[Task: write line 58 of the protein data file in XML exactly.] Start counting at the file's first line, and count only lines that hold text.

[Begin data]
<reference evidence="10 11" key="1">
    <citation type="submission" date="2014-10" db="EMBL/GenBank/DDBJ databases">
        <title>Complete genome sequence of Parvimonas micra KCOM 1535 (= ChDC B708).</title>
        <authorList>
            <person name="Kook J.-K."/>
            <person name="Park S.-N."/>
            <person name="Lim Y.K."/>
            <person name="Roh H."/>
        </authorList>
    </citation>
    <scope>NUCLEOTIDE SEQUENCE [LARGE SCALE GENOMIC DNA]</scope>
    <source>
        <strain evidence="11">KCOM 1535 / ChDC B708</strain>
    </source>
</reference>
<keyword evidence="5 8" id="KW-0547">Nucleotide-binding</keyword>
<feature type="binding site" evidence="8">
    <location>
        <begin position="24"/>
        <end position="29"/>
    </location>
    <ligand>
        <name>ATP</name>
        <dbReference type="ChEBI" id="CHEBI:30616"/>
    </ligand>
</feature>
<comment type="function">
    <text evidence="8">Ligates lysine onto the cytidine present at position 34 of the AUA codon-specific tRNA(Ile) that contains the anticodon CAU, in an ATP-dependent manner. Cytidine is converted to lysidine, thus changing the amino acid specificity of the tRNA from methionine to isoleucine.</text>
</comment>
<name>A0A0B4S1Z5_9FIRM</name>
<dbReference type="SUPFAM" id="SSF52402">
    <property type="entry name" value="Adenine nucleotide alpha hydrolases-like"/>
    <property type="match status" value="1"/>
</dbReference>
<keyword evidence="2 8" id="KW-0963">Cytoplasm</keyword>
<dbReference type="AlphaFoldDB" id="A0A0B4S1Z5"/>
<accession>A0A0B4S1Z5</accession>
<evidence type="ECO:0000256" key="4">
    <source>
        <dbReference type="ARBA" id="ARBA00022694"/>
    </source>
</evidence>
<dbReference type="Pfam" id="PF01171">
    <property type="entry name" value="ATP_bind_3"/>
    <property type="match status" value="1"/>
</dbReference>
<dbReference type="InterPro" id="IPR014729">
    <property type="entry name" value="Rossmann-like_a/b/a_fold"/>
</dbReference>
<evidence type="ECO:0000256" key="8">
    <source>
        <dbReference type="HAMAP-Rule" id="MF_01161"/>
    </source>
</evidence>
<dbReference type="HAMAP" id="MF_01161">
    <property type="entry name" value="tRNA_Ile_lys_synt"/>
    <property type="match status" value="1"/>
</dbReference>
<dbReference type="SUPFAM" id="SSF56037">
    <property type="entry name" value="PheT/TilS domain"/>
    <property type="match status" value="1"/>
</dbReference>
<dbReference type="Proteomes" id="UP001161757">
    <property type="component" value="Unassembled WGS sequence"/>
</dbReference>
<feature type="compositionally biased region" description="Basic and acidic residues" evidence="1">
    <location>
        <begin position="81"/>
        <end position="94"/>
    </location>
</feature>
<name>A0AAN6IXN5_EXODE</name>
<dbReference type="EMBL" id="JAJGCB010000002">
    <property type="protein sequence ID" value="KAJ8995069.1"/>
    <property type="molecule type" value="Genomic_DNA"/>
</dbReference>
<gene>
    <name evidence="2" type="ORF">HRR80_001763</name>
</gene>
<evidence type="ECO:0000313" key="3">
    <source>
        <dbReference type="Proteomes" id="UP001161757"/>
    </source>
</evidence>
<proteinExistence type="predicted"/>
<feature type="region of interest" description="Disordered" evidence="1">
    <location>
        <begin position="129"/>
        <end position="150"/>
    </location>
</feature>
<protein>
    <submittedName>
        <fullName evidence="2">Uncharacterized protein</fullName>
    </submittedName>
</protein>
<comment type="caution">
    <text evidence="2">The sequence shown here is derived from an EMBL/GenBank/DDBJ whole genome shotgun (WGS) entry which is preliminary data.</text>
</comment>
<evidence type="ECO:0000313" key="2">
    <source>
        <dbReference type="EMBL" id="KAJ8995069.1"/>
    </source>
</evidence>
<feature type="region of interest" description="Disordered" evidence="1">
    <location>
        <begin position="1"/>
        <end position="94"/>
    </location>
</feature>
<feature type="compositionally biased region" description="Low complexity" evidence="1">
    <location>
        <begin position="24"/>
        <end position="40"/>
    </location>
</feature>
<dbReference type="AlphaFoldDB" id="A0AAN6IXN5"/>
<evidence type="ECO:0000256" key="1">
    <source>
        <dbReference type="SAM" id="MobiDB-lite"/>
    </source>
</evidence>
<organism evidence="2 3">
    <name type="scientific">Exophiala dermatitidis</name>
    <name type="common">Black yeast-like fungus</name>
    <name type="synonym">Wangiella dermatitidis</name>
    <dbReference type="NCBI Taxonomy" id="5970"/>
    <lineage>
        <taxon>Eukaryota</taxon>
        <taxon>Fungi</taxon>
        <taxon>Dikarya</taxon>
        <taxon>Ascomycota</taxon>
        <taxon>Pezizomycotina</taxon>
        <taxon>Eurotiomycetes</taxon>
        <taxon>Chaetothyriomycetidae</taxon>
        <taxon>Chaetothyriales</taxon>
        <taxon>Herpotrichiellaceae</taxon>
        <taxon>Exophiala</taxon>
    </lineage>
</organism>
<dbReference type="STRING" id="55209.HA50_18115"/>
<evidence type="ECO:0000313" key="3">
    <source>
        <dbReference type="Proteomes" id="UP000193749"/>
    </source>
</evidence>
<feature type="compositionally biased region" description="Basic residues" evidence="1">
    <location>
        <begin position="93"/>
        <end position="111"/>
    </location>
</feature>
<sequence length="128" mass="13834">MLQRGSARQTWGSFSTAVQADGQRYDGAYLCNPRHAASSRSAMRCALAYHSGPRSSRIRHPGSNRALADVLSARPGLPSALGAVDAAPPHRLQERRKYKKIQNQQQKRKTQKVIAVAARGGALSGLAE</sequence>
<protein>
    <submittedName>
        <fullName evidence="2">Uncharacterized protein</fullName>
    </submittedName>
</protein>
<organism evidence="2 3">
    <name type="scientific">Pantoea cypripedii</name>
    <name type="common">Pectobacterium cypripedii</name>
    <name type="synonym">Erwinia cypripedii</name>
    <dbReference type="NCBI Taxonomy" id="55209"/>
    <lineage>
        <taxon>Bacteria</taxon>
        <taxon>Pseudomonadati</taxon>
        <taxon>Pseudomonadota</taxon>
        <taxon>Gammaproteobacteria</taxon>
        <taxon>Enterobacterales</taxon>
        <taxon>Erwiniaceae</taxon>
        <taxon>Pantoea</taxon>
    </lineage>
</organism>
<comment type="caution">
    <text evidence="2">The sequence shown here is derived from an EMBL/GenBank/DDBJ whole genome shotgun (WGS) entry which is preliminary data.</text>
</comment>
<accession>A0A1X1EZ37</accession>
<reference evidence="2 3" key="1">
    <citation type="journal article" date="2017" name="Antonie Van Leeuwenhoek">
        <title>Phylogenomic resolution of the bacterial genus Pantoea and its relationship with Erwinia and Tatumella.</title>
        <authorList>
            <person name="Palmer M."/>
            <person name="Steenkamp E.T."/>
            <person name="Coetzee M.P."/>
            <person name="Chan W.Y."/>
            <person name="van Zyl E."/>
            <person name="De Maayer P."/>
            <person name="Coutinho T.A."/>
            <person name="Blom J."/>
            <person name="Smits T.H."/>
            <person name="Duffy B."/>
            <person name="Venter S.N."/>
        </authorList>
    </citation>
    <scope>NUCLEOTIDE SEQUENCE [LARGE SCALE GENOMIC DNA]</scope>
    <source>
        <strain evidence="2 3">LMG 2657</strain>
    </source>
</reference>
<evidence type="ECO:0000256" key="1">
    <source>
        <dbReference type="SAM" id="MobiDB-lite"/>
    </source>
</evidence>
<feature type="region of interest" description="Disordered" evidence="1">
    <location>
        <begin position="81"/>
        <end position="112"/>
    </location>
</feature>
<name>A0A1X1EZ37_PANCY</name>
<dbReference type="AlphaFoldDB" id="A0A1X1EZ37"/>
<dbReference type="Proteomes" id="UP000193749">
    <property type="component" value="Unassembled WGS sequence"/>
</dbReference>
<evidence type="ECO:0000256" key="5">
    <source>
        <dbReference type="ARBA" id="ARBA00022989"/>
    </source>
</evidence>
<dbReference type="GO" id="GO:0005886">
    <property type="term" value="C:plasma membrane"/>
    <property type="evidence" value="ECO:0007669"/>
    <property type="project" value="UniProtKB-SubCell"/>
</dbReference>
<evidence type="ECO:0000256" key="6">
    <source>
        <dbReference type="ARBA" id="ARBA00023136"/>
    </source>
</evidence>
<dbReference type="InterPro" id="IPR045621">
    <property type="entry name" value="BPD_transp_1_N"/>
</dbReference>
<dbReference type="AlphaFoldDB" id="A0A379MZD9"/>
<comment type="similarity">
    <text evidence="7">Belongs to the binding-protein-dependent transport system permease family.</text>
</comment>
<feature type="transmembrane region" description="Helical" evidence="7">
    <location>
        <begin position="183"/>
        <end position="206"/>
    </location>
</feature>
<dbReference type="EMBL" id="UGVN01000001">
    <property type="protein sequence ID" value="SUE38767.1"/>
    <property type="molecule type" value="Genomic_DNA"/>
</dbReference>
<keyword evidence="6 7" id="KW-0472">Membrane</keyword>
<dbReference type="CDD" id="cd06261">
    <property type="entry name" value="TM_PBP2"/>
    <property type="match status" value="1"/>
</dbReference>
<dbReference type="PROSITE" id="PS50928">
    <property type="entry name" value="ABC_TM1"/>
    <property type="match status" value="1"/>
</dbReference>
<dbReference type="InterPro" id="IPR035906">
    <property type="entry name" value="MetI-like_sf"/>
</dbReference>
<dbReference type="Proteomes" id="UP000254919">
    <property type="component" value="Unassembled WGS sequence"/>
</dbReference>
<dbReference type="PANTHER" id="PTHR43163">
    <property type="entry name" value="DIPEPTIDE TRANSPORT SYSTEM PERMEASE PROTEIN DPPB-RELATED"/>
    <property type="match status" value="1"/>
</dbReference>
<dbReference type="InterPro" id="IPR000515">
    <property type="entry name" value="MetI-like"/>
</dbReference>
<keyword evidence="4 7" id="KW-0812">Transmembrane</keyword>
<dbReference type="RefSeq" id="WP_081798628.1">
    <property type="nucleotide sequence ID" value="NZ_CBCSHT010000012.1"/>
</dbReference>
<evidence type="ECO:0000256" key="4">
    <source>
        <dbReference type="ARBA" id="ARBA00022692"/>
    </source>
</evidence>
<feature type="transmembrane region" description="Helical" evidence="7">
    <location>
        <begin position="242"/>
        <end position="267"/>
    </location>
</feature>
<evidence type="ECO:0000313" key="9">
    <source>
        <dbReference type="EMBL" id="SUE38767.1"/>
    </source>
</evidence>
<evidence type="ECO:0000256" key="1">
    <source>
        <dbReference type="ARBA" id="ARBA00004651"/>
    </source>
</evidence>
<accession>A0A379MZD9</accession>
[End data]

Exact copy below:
</dbReference>